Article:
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India - Pakistan conflict analysis - aims, tactics, strategy, results

PanzerKiel

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@PanzerKiel sir, as Pakistanis we generally know what Indian military lacks or what blunders they made in the past and they are more open in expressing that publicly than us as their military doesn't carry any political capital.

But there isn't enough material available on mainstream media what the shortcomings or the mistakes committed by our military in the past. What lessons our military have learned from them and improved upon, and how the present and future looks from that perspective?

We have viewed a sh*t ton load of debates about the unceremoniously removal of General Mausharraf, his midflight issues and the subsequent coup détat. Which bears no effect upon our defense capabilities. But we tend to ignore and completely forget to discuss for example, the miscalculations on our part in 99's skirmish and to have a healthy debate on it openly.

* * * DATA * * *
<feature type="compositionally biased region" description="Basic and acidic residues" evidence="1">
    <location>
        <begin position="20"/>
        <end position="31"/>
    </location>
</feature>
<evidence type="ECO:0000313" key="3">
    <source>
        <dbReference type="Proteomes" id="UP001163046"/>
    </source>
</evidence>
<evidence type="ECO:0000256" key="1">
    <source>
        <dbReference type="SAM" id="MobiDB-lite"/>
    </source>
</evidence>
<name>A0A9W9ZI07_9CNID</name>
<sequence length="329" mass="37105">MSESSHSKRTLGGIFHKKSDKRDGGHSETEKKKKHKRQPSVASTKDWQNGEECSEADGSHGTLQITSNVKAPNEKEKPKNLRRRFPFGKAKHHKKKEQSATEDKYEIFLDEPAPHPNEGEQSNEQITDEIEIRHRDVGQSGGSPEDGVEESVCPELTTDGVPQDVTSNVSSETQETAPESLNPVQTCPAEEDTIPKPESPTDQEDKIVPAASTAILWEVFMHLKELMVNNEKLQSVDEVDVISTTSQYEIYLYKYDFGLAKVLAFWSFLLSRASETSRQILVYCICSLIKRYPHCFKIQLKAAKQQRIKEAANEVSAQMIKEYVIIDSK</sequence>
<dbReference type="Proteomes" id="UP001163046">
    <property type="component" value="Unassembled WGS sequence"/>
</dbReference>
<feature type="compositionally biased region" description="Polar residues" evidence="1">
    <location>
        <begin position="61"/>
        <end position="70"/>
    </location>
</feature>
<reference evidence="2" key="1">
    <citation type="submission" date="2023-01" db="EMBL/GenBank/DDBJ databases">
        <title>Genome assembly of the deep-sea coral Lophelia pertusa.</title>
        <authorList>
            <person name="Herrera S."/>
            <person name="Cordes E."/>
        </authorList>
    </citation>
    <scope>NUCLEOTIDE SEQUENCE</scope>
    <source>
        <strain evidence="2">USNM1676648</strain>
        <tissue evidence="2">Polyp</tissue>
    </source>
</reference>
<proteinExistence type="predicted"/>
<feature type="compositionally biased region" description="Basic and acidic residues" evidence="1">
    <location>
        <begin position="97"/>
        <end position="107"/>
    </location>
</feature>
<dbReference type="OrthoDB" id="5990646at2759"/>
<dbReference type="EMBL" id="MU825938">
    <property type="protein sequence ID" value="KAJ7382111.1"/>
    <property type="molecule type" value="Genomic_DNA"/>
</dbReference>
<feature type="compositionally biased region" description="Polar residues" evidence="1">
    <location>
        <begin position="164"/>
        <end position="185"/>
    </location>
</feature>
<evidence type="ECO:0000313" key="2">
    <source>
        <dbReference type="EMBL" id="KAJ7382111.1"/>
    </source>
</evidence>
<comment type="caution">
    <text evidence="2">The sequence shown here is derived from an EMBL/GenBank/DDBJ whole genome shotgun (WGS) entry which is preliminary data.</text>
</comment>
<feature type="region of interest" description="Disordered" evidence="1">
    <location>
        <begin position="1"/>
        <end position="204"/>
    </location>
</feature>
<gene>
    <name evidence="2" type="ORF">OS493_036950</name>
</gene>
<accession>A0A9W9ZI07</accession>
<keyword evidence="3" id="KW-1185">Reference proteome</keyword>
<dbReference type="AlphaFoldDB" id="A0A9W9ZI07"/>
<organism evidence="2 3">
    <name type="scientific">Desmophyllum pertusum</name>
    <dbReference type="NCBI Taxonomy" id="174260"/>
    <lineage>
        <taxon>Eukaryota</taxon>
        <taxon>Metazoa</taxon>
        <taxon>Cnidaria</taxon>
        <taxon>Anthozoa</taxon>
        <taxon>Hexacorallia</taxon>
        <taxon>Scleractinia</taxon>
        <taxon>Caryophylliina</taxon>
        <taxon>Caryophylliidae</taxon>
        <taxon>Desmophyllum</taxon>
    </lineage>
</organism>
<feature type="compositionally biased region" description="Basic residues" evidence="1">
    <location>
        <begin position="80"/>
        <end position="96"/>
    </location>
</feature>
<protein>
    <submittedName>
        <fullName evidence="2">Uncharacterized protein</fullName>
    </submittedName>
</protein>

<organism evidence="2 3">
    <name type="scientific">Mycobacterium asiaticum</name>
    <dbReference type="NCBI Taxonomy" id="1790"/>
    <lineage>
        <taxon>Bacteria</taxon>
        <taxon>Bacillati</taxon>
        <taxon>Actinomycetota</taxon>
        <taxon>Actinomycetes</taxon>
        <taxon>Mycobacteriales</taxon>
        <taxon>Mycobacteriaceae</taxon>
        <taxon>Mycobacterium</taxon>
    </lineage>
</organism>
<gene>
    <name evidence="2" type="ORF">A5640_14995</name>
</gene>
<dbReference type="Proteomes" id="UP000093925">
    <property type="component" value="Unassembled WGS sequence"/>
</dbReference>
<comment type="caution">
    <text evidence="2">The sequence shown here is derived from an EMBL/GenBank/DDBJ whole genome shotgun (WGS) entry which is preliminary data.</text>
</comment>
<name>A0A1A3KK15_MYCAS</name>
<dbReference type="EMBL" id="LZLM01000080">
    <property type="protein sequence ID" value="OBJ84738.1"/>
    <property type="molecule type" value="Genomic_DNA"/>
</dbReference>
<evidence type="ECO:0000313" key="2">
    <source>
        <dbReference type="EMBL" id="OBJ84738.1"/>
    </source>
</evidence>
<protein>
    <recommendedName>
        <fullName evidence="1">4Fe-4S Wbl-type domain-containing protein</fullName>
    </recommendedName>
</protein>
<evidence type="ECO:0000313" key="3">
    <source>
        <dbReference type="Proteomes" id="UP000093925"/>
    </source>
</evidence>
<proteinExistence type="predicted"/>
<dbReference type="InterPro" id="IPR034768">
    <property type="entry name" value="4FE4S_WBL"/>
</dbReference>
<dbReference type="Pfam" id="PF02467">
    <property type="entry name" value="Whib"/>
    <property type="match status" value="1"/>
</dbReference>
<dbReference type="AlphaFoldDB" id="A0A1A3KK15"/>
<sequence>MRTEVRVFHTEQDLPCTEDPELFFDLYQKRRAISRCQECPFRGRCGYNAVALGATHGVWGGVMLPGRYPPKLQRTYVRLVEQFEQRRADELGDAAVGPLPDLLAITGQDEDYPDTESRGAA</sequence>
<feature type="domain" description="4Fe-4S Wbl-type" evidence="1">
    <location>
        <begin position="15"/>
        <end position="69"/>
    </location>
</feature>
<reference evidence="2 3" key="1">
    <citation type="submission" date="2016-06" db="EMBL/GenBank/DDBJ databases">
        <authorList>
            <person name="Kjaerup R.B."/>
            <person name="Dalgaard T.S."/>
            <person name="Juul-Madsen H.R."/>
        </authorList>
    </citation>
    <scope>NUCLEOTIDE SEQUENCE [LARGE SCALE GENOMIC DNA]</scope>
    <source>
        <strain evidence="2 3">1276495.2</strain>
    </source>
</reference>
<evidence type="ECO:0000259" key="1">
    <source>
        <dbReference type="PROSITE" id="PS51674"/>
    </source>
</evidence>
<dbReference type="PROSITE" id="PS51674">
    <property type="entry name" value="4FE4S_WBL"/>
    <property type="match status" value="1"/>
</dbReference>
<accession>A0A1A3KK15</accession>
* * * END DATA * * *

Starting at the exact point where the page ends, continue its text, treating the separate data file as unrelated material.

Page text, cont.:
There is some great pieces of work from some extremely knowledgeable members here about India's militarily shortcomings and what they could have done. Good food for thought for indian viewers.

Would you plz also elaborate the mistakes the Pakistani side committed in the past conflicts, what lessons we learnt from that and how we won't do the same mistakes in the future? Plz, Enlighten duds like me about them too.
Thanks
This is exactly what this thread was made for. You start reading it from page 1 and you'll get almost all the answers.
 
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Joe Shearer

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That change in command was the reason why unfortunately Pakistan lost its only chance to paralyze the Indian forces in Jammu and Kashmir. Don't know how that same General Yahya Khan managed to be the highest ranking officer in the military and later seized control of the Pakistan and our bad luck continued from failure of operation grand slam to fall of Dhaka.